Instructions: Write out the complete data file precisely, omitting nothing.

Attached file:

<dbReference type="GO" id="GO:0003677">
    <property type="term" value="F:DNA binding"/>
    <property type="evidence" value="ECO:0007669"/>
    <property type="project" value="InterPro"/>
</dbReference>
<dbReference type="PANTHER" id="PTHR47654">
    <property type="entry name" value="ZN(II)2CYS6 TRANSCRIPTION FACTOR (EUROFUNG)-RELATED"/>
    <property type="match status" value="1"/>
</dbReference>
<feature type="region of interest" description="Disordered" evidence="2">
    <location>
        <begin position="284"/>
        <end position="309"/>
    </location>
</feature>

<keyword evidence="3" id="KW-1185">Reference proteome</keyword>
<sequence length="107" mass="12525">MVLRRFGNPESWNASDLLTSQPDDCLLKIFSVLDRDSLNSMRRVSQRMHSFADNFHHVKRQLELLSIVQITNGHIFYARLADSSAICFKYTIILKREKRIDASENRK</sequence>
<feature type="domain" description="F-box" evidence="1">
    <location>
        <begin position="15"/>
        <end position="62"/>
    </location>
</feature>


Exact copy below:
<dbReference type="GO" id="GO:0003677">
    <property type="term" value="F:DNA binding"/>
    <property type="evidence" value="ECO:0007669"/>
    <property type="project" value="InterPro"/>
</dbReference>
<dbReference type="PANTHER" id="PTHR47654">
    <property type="entry name" value="ZN(II)2CYS6 TRANSCRIPTION FACTOR (EUROFUNG)-RELATED"/>
    <property type="match status" value="1"/>
</dbReference>
<feature type="region of interest" description="Disordered" evidence="2">
    <location>
        <begin position="284"/>
        <end position="309"/>
    </location>
</feature>

<keyword evidence="3" id="KW-1185">Reference proteome</keyword>
<sequence length="107" mass="12525">MVLRRFGNPESWNASDLLTSQPDDCLLKIFSVLDRDSLNSMRRVSQRMHSFADNFHHVKRQLELLSIVQITNGHIFYARLADSSAICFKYTIILKREKRIDASENRK</sequence>
<feature type="domain" description="F-box" evidence="1">
    <location>
        <begin position="15"/>
        <end position="62"/>
    </location>
</feature>